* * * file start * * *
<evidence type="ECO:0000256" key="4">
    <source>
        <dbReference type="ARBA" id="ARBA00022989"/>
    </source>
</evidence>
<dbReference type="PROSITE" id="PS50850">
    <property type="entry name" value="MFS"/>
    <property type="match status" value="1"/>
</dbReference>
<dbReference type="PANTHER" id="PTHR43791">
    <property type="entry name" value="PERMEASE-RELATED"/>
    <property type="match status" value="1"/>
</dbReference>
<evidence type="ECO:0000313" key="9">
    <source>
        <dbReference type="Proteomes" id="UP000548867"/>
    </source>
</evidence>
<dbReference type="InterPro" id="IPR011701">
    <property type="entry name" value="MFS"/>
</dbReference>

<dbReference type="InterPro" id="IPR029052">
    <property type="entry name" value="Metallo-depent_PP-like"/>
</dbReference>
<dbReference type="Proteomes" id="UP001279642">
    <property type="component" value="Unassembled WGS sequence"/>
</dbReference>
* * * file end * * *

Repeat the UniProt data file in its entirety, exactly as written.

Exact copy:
<evidence type="ECO:0000256" key="4">
    <source>
        <dbReference type="ARBA" id="ARBA00022989"/>
    </source>
</evidence>
<dbReference type="PROSITE" id="PS50850">
    <property type="entry name" value="MFS"/>
    <property type="match status" value="1"/>
</dbReference>
<dbReference type="PANTHER" id="PTHR43791">
    <property type="entry name" value="PERMEASE-RELATED"/>
    <property type="match status" value="1"/>
</dbReference>
<evidence type="ECO:0000313" key="9">
    <source>
        <dbReference type="Proteomes" id="UP000548867"/>
    </source>
</evidence>
<dbReference type="InterPro" id="IPR011701">
    <property type="entry name" value="MFS"/>
</dbReference>

<dbReference type="InterPro" id="IPR029052">
    <property type="entry name" value="Metallo-depent_PP-like"/>
</dbReference>
<dbReference type="Proteomes" id="UP001279642">
    <property type="component" value="Unassembled WGS sequence"/>
</dbReference>